Building Energy Independence: Soboba Completes First Phase of Solar Project
Demonstrating the tribe's commitment to sustainable development and environmental preservation, yesterday the Soboba Band of Luiseño Indians celebrated the completion of the first phase of its solar energy project with a grand opening ceremony.
Harnessing solar power is a viable alternative to fossil fuel that will establish the tribe's energy independence, a tribal media release states.
The Soboba Band broke ground on the project in January and has built the first of two solar arrays, which will power the tribal administration building, schools and other community buildings.
This is one of the first tribal projects of this magnitude in Southern California Edison's (SCE) service area.
"As a tribal member and tribal administrator I am proud to be a small part of this momentous occasion," Tribal Administrator Michael Castello said, additionally thanking current and past tribal council members, administration staff, Optimum Group, Coldwell Solar, the U.S. Department of Energy, SCE and all tribal members for their support. "This project and the one to follow will be a major benefit to the Tribe, to the environment and not just for today but for decades and generations to come."
The 1.107 megawatt solar system is on 4.42 acres of land. It is designed to produce 2,022,506 kWh annually, the equivalent to offering 1,395 metric tons of carbon dioxide. It will harness energy on sunny and cloudy days while delivering power at night. Rainfall will act as an ally by washing away dirt and dust in order to keep the panels as efficient as possible.
"It’s nature working with technology; contributing to strong economic growth for your tribe," said Don Carlson, vice president of project development at Coldwell Solar.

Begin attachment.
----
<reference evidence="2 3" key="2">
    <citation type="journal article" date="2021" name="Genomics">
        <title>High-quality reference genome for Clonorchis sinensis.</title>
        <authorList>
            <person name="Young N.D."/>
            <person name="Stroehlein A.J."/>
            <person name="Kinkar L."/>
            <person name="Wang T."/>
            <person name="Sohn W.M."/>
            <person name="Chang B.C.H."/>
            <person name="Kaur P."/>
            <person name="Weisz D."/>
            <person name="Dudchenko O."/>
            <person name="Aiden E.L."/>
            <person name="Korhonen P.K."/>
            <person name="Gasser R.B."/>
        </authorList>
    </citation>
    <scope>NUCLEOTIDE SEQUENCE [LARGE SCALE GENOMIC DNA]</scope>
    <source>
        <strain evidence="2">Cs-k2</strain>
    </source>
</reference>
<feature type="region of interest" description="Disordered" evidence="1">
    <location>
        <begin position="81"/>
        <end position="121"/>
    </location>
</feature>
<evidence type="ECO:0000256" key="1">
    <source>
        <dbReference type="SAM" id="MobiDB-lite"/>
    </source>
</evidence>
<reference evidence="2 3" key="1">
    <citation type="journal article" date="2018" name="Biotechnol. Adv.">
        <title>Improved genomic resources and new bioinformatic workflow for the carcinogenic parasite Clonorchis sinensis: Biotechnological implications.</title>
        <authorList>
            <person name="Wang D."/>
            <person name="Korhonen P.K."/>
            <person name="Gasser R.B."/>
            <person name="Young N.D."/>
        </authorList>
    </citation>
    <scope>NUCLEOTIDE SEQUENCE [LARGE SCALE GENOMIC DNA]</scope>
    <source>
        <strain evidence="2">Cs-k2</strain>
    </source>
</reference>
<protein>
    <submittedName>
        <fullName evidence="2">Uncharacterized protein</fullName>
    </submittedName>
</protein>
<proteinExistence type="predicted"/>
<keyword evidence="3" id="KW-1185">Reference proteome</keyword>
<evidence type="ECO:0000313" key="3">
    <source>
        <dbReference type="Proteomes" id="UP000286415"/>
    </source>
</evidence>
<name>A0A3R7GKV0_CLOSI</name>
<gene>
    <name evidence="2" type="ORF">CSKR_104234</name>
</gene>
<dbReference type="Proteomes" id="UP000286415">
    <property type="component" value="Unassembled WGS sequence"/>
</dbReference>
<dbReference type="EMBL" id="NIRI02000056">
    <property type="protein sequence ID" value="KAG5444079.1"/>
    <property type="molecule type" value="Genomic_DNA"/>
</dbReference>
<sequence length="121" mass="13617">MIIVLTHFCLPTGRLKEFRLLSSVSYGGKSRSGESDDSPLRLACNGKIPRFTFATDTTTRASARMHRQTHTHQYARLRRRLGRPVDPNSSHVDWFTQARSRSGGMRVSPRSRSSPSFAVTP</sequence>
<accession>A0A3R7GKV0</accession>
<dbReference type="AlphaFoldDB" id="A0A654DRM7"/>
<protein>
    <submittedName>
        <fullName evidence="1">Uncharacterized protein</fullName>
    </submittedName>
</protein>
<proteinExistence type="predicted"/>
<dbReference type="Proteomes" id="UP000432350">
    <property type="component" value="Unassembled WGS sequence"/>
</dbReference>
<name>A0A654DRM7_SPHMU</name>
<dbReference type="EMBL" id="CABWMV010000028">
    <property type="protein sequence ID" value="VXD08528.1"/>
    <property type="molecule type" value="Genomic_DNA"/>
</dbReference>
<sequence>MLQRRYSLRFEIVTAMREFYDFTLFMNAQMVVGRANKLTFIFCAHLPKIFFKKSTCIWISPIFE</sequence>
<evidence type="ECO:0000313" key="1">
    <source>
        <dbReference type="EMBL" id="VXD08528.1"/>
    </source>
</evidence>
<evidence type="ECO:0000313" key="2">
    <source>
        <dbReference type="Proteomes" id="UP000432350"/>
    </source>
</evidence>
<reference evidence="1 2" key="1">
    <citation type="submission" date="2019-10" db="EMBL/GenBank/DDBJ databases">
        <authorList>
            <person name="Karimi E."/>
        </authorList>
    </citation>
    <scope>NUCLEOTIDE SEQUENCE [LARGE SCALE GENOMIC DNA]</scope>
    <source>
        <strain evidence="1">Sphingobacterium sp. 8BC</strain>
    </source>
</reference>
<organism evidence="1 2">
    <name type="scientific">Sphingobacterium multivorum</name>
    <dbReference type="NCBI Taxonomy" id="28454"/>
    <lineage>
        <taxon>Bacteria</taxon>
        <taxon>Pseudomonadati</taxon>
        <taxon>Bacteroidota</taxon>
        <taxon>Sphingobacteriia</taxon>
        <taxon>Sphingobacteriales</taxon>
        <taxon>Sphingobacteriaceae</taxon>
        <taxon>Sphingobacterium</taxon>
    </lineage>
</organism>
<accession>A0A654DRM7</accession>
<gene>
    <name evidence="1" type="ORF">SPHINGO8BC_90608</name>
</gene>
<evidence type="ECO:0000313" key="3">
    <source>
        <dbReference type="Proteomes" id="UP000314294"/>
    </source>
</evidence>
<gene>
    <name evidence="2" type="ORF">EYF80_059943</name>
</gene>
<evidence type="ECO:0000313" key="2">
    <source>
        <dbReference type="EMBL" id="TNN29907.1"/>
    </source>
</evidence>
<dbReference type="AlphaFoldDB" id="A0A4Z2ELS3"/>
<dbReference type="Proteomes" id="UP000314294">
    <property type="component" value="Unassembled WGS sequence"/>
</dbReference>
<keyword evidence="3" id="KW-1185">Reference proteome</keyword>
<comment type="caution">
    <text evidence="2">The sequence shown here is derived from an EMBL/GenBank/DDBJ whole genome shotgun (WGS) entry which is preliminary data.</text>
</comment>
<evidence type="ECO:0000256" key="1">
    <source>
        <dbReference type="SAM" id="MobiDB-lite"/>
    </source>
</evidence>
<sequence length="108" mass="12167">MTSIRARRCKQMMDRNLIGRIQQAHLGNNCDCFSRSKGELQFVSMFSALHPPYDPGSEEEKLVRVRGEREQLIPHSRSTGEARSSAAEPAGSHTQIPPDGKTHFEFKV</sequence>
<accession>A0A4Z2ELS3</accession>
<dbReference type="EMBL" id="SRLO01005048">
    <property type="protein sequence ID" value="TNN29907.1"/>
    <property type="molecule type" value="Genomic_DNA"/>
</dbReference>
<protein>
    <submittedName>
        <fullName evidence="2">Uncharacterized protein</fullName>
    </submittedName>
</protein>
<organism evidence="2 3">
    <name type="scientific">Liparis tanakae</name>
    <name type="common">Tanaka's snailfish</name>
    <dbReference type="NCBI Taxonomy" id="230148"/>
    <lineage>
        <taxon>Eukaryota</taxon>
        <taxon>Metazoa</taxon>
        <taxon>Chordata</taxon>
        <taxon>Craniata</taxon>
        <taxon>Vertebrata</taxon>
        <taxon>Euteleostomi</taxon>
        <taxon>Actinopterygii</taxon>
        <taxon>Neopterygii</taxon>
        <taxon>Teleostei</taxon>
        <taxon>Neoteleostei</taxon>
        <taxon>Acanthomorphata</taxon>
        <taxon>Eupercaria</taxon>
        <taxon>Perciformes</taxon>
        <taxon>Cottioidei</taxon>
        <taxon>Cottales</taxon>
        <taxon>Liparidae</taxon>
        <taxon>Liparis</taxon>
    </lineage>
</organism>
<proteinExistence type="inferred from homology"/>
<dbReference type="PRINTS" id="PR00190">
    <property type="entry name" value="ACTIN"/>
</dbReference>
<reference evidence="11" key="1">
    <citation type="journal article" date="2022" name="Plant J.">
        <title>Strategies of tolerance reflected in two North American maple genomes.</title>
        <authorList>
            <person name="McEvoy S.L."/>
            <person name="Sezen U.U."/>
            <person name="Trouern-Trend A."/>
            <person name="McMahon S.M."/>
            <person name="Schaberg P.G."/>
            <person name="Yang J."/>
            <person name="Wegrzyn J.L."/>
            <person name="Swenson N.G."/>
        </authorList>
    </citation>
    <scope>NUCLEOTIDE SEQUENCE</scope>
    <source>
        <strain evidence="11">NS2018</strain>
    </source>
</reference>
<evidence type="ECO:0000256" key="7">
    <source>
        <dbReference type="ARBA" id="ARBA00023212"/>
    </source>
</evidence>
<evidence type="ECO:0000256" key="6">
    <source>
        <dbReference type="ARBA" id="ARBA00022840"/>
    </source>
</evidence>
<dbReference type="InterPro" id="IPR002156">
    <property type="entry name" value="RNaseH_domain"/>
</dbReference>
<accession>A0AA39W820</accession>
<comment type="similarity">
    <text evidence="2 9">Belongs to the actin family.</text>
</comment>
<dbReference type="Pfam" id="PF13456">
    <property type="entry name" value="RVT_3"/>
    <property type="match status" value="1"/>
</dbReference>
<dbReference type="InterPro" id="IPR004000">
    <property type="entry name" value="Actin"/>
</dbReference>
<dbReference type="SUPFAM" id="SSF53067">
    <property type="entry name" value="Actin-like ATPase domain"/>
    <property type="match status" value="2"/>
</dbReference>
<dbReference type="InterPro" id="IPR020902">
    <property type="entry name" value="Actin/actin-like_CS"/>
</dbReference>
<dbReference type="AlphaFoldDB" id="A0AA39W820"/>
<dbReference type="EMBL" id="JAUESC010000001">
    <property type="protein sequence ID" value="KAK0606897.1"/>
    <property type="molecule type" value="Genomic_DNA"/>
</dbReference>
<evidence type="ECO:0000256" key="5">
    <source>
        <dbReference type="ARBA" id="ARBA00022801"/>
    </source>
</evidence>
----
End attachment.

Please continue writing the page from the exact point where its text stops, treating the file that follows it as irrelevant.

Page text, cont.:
"The people of your tribe have much in common with today’s endeavors in solar power," Carlson added. "Well before any other settlement was established here, self-sufficiency was central to this tribe’s rich and diverse history. You are the original agricultural stewards of this region. Once again, your tribe will harness the power of the sun. Its vitality and abundance will continue to play a central role in the development of your community. That’s what I find most unique and honorable about this project."
The Tribe’s grant coordinator, Deborah DeForge, with assistance from Optimum Group secured $1.5 million in the Department of Energy grants for the Soboba solar project. The most recent award of $500,000 was a facilities grant confirmed in March. An earlier $1 million community grant through the DOE was awarded last year.
"This project would not have been possible without the support of the Tribal Council and other members of the administration including Steven Estrada, Kenneth McLaughlin, Michael Castello, Joseph Ontiveros, Susan Simmons and Deborah DeForge," Optimum President Ali Sahabi said. "We are truly appreciative of the value that they brought to this project through their dedication, expertise and teamwork."
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